LSC will reconvene the group that planned the Summit to discuss how to achieve the goals identified in this document. It is anticipated that this group will present the vision for an integrated system to other national organizations supporting access-to-justice entities, urging their endorsement and asking for their support and guidance.
Activities for the steering committee may include designating:
It will be essential for the steering committee to communicate with the national organizations that represent access-to-justice stakeholders. The committee must reach out to, and obtain the support of, Access to Justice Commissions in every state in which they exist. These entities are natural allies, because they invariably have cross-organizational memberships and missions.
The steering committee must inform the trial court community of the vision to develop a general level of acceptance and to prepare a receptive environment for overtures from local legal services programs and bar associations to participate in pilot program activities. The Steering Committee must also engage with representatives of the joint committees on Access, Fairness and Public Trust of the Conference of Chief Justices and the Conference of State Court Administrators, with the National Center for State Courts, and with the National Association for Court Management to develop a strategy for reaching a significant part of the courts community.
This vision calls on legal services organizations to rethink a service delivery model that has been in place for more than a generation. LSC will need to reach out to and work closely with legal services leaders to obtain their input and assistance.
The steering committee will conduct an analysis of the costs associated with developing, deploying, and maintaining the pilot projects proposed. This analysis will produce an estimate sufficient to provide the basis for developing a funding strategy.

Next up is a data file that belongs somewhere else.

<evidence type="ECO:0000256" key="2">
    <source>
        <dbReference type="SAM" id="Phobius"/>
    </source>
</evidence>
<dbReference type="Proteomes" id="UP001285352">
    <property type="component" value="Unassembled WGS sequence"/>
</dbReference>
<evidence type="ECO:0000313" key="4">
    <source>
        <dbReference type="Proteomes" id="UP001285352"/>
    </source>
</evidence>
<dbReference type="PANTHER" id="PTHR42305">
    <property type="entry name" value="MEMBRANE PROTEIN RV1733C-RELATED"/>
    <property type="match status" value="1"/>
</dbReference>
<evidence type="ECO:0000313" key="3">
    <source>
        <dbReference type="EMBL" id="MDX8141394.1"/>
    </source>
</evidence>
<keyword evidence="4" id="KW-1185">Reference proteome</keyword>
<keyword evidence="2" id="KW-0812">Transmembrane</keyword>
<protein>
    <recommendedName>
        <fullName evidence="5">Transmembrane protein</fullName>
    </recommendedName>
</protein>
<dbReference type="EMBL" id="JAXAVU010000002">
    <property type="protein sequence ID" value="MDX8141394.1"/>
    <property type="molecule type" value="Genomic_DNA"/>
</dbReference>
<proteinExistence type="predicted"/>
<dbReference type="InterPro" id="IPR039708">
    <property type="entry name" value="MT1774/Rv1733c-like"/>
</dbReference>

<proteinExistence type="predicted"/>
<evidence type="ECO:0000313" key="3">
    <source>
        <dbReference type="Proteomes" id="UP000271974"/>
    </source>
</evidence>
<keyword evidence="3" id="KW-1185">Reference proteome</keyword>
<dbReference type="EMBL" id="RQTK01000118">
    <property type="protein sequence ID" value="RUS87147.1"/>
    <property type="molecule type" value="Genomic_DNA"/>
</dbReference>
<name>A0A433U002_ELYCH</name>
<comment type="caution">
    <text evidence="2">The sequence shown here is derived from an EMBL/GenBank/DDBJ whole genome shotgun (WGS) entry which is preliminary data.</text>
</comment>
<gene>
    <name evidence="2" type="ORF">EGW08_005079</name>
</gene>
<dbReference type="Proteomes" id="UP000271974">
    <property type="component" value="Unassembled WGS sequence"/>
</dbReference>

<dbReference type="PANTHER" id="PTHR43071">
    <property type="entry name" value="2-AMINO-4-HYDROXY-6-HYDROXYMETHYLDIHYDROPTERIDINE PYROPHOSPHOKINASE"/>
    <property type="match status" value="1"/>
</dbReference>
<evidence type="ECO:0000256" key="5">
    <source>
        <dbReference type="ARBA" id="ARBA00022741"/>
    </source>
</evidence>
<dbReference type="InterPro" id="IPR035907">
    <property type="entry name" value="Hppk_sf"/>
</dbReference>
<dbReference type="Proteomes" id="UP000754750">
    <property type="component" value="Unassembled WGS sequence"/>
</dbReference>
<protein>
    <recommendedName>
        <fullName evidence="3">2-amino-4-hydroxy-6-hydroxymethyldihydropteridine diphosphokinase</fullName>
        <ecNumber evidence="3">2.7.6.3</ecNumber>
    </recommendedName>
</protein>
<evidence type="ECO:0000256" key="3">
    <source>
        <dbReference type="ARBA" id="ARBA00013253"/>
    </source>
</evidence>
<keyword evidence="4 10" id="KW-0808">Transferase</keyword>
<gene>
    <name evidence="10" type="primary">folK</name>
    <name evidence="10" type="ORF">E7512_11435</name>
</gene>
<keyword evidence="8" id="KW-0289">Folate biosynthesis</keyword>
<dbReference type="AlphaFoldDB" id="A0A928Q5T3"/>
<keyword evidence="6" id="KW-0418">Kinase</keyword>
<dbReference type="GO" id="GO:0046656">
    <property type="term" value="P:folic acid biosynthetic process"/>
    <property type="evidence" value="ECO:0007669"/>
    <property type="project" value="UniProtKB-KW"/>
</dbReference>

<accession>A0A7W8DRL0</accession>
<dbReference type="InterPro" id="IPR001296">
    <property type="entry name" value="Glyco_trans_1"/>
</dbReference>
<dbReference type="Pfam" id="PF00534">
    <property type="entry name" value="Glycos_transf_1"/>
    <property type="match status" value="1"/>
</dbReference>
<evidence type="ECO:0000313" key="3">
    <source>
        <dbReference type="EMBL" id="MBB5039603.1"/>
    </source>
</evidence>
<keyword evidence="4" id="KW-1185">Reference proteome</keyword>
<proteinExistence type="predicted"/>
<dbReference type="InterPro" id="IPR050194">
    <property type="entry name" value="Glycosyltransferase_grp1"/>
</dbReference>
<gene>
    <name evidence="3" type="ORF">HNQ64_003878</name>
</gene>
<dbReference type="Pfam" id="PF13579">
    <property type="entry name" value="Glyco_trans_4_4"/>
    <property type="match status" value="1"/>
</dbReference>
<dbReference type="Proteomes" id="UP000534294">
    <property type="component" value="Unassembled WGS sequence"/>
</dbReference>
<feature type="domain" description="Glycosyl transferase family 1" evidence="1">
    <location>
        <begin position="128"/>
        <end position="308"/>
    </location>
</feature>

The committee will develop a funding strategy to seek financial support from multiple sources with the goal of leveraging congressional appropriations through additional private funding, including:
The strategy should include periodic meetings of all entities that supply financial support for the initiative to provide them with progress reports.
Even if all of the pilot projects prove successful, the initiative might fail unless the pilots are replicated in other jurisdictions. It is unrealistic to expect any funding strategy to find enough new money to do this replication. The pilots should be able to demonstrate not only that they improve access to justice, but that they are cost-neutral or result in savings. Therefore, a component of each pilot’s evaluation needs to be a study of the return on investment for the project. To be most effective, these pilots will need an evaluation strategy that establishes the business case for their replication with hard data.
The initiative will need a communications program to provide progress reports on projects and to keep the access-to-justice community (both IT specialists and legal practitioners) informed concerning emerging best-of-breed applications, technology trends and developments, and strategic analyses of the implications of larger technology trends for the initiative and for the access-to-justice community more broadly.
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